Fri, 22 Nov 2019
In a determination of the Upper Tribunal promulgated on 13 November 2019, Upper Tribunal Judge Perkins has allowed an appeal on asylum grounds concerning a victim of domestic violence from Albania. Dr S. Chelvan was instructed by Rodney Oliver of AT Legal Solicitors from the initial hearing before the First-tier Tribunal in 2015. Jake Rylatt assisted whilst in pupillage for the disposal hearing in December 2017 and was then instructed as Junior to Dr Chelvan for the July 2019 written submissions.
In the proceedings, taking over 3 years before the Upper Tribunal, the determination sets out the following important two points of principle and additional conclusions:
- pursuant to Regulation 6(1)(d) of the Refugee or Person in Need of International Protection (Qualification) Regulations 2006, individual claims based on domestic violence do form a particular social group in Albania as they are ‘perceived as different by surrounding society’ and ‘branded for life’. DM (Sufficiency of Protection – PSG-Women-Domestic Violence) Albania CG  UKIAT 00059, decided prior to the October 2006 entry into force of the 2006 Regulations (transposing the 2004 EU Minimum Standards Qualification Directive) is therefore no longer to be followed [paragraph 33 of determination];
- the 2019 Country Guidance of BF (Tirana – gay men) Albania CG  UKUT 00093 (IAC) on internal relocation to the capital city of Tirana does not apply as victims of domestic violence, attract social outrage and have no support group. On this basis, there is no internal relocation alternative to Tirana [paragraph 118];
- subjective fear, even where this is ‘enhanced by an unjustified belief that her husband will seek vengeance on her and that the state will not protect her’, added to the Appellant’s concerns. The background evidence reflects that ‘isolation and ostracization tends to happen’ [paragraphs 120-121];
- ‘It is plain that the government of Albania is aware of its poor international reputation and that much of it is deserved. It is plain the government of Albania is trying very hard to change society’ [paragraph 122];
- conditions in Tirana make it unreasonable or unduly harsh to expect this appellant to live there as a single woman with a teenage boy to look after where she will be perceived as someone who had violated the values of society and her son would be viewed as illegitimate where there was no evidence that anyone in Albania would give her financial or social support [paragraphs 126 to 130];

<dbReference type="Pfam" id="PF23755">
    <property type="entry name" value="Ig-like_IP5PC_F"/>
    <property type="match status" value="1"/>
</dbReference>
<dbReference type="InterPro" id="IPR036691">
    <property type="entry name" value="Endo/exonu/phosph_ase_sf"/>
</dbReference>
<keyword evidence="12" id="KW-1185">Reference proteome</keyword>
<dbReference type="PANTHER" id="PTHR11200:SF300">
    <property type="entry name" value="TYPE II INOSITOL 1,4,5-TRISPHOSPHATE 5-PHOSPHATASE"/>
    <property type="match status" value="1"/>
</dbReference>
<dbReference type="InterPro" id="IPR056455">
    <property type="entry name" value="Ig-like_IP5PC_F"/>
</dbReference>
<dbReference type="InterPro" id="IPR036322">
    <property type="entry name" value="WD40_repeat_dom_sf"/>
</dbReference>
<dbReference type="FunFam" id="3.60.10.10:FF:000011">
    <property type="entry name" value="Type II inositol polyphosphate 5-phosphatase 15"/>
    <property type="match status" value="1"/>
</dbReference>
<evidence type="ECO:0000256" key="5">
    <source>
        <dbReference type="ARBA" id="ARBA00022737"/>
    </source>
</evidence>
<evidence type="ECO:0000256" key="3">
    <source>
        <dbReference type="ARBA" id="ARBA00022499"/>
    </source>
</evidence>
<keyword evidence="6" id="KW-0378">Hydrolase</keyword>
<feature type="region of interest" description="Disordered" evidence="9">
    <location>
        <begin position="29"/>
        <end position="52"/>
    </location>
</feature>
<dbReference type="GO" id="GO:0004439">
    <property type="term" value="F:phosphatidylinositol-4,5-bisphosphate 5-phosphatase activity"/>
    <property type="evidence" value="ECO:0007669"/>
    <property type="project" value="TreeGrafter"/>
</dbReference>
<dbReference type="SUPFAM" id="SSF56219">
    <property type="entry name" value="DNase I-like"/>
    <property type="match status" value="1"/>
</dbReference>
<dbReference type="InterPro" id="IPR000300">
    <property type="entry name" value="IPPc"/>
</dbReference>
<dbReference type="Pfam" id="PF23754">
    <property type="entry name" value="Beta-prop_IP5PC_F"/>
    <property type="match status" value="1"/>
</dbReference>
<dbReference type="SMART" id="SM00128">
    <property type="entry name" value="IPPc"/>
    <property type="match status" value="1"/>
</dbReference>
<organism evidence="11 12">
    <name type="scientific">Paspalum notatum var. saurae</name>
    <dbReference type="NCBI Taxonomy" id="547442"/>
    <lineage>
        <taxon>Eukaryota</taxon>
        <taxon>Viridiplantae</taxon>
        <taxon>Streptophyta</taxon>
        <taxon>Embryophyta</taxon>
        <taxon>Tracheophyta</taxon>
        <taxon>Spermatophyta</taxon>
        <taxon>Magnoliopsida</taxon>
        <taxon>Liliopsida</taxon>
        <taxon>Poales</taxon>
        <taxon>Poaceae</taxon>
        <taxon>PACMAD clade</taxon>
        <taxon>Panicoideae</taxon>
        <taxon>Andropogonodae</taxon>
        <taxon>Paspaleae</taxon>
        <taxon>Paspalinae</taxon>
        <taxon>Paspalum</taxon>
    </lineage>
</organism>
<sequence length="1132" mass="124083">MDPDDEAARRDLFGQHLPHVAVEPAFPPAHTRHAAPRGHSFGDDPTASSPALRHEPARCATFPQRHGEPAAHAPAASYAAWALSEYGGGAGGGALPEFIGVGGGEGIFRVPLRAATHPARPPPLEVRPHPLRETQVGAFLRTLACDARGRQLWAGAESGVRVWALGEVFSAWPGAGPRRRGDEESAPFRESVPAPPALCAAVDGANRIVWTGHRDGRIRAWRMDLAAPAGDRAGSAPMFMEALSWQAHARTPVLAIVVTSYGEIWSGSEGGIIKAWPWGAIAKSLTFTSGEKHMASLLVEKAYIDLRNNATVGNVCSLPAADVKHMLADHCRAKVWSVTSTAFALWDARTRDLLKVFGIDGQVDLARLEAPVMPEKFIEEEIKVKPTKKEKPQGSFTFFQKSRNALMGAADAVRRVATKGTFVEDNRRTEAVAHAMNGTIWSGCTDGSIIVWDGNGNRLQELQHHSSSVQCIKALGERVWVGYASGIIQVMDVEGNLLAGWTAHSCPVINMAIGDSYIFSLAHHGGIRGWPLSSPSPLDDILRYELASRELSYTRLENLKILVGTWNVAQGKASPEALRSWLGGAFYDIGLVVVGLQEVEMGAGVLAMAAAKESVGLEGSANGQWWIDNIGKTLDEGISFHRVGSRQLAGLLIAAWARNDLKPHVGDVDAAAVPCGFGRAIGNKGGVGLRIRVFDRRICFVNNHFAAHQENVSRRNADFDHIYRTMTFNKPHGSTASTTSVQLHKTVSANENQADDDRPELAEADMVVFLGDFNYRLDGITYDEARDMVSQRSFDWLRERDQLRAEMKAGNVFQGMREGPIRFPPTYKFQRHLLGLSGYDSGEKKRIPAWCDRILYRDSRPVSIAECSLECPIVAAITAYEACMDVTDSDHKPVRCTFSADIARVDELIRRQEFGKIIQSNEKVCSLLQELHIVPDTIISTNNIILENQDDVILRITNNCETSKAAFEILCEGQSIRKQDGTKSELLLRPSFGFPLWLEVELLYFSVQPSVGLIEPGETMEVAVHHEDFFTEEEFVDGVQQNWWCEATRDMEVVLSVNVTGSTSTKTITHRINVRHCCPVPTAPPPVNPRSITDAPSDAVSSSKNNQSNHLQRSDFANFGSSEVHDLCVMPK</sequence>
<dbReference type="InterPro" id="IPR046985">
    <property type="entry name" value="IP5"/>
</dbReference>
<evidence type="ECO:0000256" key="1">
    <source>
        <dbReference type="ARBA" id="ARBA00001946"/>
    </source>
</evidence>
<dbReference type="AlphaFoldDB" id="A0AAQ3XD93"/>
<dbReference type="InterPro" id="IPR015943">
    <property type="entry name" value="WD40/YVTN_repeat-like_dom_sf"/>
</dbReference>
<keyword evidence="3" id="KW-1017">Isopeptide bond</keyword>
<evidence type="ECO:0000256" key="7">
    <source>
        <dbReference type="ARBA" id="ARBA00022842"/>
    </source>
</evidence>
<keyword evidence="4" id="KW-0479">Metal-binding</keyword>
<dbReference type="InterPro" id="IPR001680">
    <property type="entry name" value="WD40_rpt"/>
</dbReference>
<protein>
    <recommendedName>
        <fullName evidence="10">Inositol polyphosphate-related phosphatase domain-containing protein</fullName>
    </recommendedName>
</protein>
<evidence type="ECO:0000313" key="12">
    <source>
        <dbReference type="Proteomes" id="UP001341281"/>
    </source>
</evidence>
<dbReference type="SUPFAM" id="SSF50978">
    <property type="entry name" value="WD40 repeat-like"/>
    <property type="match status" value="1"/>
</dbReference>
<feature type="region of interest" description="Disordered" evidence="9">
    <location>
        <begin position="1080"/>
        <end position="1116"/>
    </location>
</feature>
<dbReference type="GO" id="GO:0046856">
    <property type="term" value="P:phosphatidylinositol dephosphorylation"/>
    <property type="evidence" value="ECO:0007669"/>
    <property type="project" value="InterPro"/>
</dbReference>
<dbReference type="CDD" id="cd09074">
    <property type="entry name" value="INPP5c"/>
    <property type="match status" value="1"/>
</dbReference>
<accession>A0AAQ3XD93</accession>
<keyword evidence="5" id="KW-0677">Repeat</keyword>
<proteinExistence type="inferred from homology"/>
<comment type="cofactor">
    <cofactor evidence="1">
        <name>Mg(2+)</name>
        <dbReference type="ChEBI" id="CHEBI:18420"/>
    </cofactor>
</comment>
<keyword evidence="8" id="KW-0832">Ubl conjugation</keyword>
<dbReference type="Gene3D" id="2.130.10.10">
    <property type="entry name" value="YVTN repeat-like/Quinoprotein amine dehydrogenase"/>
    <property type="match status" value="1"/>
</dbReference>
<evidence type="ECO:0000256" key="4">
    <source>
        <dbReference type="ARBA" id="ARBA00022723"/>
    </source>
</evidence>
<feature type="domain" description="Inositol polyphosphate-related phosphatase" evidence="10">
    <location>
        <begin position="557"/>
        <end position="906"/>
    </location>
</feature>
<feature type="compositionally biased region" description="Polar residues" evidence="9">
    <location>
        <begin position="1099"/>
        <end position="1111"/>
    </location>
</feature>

- ‘she would indeed be on her own, which is why she left. She has no particular skills to offer. She is not somebody with a professional qualification or otherwise access to good employment. She will be on her own, she will be isolated, she will be ostracised, she is exactly the kind of person who is vulnerable to trafficking’ [paragraph 130]; and
- ‘I remind myself that I am not concerned with certainty or even probability but whether there is a real risk. I am satisfied that, if the appellant were to be returned to any part of Albania, she would (in the particular circumstances of her case) be at real risk of suffering treatment which would, cumulatively, be so serious as to amount to persecution for a refugee Convention reason’ [paragraph 130].
Whilst the determination is unreported, permission to rely upon it could be applied for pursuant to Practice Direction 11.2 of the December 2018 Consolidated Practice Directions. Such an application could be made on the basis that the determination in DM (Sufficiency of Protection – PSG-Women-Domestic Violence) Albania CG  UKIAT 00059 as to whether victims of domestic violence in Albania constitute a particular social group is no longer to be followed, noting this legal proposition is ‘not to be found in any reported determination of the Tribunal, the IAT or the AIT and had not been superseded by the decision of a higher authority’.